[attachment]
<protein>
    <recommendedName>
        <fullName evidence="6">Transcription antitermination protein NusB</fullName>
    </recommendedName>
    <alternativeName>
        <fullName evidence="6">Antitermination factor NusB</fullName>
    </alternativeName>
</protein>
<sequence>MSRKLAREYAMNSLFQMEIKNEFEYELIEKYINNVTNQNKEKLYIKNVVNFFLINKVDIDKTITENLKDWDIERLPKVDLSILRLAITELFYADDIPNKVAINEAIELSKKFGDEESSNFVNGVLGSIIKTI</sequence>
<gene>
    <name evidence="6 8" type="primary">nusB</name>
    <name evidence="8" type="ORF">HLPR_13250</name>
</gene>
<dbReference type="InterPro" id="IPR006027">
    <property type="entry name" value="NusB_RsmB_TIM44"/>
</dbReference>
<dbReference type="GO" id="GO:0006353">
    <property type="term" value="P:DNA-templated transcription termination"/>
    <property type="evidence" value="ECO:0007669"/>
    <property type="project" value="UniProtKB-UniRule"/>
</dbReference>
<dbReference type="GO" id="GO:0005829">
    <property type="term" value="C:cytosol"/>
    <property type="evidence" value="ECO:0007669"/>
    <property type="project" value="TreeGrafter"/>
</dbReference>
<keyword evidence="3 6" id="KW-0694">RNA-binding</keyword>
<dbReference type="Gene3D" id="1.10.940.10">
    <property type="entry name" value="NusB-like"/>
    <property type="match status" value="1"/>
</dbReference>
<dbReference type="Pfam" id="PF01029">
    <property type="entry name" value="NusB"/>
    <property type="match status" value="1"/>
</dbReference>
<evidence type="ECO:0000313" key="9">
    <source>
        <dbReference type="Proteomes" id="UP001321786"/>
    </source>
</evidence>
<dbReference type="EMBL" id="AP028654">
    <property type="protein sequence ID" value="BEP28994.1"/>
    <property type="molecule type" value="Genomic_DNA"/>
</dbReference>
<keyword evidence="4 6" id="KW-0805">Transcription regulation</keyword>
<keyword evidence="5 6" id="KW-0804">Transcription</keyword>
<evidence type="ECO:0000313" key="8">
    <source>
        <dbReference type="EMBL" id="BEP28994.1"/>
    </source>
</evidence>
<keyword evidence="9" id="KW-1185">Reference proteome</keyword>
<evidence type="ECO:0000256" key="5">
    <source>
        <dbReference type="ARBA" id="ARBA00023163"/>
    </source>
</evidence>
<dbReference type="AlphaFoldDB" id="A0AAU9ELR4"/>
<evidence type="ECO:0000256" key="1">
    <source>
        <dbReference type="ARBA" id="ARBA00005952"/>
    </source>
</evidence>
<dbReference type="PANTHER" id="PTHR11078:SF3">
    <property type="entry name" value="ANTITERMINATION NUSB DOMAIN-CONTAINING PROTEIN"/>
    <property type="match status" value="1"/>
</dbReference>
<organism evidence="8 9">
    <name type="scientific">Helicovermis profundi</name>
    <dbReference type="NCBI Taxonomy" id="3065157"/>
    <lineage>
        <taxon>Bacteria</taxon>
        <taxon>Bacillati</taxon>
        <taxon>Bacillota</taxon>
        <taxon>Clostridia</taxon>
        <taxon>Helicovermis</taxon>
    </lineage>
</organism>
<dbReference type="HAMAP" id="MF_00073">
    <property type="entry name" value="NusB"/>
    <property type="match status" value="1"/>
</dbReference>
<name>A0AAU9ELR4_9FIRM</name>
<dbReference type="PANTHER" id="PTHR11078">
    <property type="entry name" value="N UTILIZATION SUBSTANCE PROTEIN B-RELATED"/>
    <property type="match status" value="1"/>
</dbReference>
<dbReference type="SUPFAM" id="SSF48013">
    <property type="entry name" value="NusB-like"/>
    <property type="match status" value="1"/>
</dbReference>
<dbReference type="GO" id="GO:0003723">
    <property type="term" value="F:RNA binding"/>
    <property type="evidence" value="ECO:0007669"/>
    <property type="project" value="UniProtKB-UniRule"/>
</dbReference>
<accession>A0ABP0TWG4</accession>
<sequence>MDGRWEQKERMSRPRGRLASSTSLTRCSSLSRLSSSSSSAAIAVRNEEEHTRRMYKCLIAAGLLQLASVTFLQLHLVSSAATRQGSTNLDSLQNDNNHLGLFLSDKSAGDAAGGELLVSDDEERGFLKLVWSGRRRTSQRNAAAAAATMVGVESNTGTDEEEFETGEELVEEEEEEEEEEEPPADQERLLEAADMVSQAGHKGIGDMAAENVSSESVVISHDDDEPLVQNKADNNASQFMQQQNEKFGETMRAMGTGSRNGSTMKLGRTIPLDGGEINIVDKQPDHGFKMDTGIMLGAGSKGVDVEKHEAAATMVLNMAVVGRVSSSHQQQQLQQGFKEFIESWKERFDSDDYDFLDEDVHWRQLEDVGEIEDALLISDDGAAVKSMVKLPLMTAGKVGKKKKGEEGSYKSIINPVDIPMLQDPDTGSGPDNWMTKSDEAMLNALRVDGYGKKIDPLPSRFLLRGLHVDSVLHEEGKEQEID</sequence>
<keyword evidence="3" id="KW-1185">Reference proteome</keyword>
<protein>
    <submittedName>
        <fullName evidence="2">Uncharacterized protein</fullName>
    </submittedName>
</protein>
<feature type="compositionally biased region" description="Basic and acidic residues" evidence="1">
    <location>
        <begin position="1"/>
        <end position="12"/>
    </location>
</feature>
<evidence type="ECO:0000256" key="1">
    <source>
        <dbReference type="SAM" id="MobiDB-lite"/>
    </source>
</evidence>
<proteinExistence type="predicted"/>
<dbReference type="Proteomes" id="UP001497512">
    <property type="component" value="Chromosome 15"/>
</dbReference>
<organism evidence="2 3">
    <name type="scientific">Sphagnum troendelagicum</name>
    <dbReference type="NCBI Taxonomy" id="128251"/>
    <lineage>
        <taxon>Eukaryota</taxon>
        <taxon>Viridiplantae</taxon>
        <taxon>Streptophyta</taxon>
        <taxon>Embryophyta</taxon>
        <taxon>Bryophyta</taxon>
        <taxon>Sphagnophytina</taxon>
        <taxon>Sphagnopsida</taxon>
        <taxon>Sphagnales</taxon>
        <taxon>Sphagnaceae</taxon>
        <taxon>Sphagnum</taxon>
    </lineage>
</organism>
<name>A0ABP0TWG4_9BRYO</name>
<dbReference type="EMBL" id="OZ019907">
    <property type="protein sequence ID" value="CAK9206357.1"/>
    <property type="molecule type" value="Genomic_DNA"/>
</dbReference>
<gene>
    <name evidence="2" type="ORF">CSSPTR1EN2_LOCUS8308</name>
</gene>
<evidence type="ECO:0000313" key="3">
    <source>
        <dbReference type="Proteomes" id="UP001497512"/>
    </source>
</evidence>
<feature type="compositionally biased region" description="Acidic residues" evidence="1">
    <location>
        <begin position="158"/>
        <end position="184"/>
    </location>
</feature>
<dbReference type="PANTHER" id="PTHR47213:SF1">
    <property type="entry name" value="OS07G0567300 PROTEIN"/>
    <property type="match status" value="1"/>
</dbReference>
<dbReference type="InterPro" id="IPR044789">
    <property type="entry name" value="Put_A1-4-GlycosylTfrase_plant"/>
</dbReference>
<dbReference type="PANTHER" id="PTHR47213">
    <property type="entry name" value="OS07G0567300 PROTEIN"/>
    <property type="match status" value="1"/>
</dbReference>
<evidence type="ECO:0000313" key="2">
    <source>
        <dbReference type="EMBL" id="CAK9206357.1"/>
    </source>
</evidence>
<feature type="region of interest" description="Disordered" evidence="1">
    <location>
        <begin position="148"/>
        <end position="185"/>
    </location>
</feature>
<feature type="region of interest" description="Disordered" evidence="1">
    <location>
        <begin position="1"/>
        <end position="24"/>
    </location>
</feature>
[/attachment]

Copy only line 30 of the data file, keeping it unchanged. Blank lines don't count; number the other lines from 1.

    <property type="match status" value="1"/>